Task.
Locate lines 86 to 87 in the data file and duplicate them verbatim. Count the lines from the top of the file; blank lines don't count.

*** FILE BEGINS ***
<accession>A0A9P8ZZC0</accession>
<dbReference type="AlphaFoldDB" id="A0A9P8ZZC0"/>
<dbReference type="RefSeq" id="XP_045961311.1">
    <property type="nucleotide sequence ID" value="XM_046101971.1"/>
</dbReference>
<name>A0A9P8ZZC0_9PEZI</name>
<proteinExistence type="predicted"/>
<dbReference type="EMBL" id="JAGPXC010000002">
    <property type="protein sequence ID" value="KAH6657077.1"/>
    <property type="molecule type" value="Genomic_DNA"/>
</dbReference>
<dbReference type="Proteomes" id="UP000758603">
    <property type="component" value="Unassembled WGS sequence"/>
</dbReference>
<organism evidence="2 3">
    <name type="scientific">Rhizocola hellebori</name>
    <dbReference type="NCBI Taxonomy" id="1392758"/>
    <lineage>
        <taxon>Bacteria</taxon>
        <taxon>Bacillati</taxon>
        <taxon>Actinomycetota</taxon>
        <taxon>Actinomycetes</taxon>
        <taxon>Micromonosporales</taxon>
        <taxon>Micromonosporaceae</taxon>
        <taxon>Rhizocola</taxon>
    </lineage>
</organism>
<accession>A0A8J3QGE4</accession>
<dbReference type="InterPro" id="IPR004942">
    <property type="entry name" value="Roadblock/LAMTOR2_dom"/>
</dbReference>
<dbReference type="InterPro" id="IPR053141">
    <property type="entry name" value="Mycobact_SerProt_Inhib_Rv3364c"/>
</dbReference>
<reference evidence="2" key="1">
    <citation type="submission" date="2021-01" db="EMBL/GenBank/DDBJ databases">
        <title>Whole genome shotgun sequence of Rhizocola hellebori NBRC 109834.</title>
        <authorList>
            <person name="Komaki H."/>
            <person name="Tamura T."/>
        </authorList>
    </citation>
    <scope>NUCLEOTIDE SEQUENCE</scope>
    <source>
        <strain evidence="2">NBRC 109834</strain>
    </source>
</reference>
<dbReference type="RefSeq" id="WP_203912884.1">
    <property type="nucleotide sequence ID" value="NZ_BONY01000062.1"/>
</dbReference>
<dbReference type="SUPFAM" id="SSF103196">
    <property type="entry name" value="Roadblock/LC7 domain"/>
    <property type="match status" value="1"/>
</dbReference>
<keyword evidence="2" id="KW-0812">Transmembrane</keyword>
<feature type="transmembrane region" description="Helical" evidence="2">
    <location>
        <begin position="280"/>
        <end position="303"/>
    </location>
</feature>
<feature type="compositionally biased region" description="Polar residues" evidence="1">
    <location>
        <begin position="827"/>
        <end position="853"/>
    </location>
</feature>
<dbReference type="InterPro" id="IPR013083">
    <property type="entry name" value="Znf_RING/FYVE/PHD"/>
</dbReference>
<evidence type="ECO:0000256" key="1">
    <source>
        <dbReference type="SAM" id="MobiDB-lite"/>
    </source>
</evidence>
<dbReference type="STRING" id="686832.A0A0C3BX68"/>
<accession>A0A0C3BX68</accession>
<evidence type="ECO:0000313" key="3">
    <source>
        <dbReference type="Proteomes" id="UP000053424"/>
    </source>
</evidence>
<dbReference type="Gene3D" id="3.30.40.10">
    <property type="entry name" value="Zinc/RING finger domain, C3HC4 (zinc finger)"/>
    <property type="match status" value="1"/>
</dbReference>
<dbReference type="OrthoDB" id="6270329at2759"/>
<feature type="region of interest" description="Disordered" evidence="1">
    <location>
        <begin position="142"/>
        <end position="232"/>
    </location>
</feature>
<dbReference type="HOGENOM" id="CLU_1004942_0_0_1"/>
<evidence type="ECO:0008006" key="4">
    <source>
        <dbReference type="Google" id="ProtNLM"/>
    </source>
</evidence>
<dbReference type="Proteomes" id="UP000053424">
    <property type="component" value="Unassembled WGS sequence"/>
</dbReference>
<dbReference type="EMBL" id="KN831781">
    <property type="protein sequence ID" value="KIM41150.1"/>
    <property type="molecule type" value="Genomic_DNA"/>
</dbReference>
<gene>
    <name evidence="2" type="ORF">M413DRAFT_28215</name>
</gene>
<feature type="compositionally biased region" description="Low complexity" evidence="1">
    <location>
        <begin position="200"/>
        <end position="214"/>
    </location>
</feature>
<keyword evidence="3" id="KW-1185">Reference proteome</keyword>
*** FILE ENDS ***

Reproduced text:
</dbReference>
<dbReference type="OrthoDB" id="6270329at2759"/>